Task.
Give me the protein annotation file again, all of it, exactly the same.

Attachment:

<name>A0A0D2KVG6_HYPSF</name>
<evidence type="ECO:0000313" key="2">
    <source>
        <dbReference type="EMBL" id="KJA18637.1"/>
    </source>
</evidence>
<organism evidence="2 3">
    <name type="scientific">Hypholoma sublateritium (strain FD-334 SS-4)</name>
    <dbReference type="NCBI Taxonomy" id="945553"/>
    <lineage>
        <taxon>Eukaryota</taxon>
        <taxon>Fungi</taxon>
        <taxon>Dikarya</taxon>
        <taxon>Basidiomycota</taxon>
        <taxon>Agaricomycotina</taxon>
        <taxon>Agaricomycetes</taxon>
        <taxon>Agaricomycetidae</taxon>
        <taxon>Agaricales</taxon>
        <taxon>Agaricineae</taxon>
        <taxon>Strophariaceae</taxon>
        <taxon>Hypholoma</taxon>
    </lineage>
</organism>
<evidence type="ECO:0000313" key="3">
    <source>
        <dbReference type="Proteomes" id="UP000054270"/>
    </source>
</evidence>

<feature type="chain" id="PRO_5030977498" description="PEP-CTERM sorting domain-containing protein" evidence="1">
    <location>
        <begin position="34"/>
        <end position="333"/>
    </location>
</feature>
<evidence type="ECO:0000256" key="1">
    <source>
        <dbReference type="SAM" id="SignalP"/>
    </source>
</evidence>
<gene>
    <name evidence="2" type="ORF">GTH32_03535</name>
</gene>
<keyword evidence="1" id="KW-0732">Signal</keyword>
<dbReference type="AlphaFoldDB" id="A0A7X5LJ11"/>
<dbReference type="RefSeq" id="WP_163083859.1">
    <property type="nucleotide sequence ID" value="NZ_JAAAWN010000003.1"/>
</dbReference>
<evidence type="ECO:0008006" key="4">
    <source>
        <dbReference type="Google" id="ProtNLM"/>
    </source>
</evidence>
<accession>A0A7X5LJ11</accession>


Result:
<name>A0A0D2KVG6_HYPSF</name>
<evidence type="ECO:0000313" key="2">
    <source>
        <dbReference type="EMBL" id="KJA18637.1"/>
    </source>
</evidence>
<organism evidence="2 3">
    <name type="scientific">Hypholoma sublateritium (strain FD-334 SS-4)</name>
    <dbReference type="NCBI Taxonomy" id="945553"/>
    <lineage>
        <taxon>Eukaryota</taxon>
        <taxon>Fungi</taxon>
        <taxon>Dikarya</taxon>
        <taxon>Basidiomycota</taxon>
        <taxon>Agaricomycotina</taxon>
        <taxon>Agaricomycetes</taxon>
        <taxon>Agaricomycetidae</taxon>
        <taxon>Agaricales</taxon>
        <taxon>Agaricineae</taxon>
        <taxon>Strophariaceae</taxon>
        <taxon>Hypholoma</taxon>
    </lineage>
</organism>
<evidence type="ECO:0000313" key="3">
    <source>
        <dbReference type="Proteomes" id="UP000054270"/>
    </source>
</evidence>

<feature type="chain" id="PRO_5030977498" description="PEP-CTERM sorting domain-containing protein" evidence="1">
    <location>
        <begin position="34"/>
        <end position="333"/>
    </location>
</feature>
<evidence type="ECO:0000256" key="1">
    <source>
        <dbReference type="SAM" id="SignalP"/>
    </source>
</evidence>
<gene>
    <name evidence="2" type="ORF">GTH32_03535</name>
</gene>
<keyword evidence="1" id="KW-0732">Signal</keyword>
<dbReference type="AlphaFoldDB" id="A0A7X5LJ11"/>
<dbReference type="RefSeq" id="WP_163083859.1">
    <property type="nucleotide sequence ID" value="NZ_JAAAWN010000003.1"/>
</dbReference>
<evidence type="ECO:0008006" key="4">
    <source>
        <dbReference type="Google" id="ProtNLM"/>
    </source>
</evidence>
<accession>A0A7X5LJ11</accession>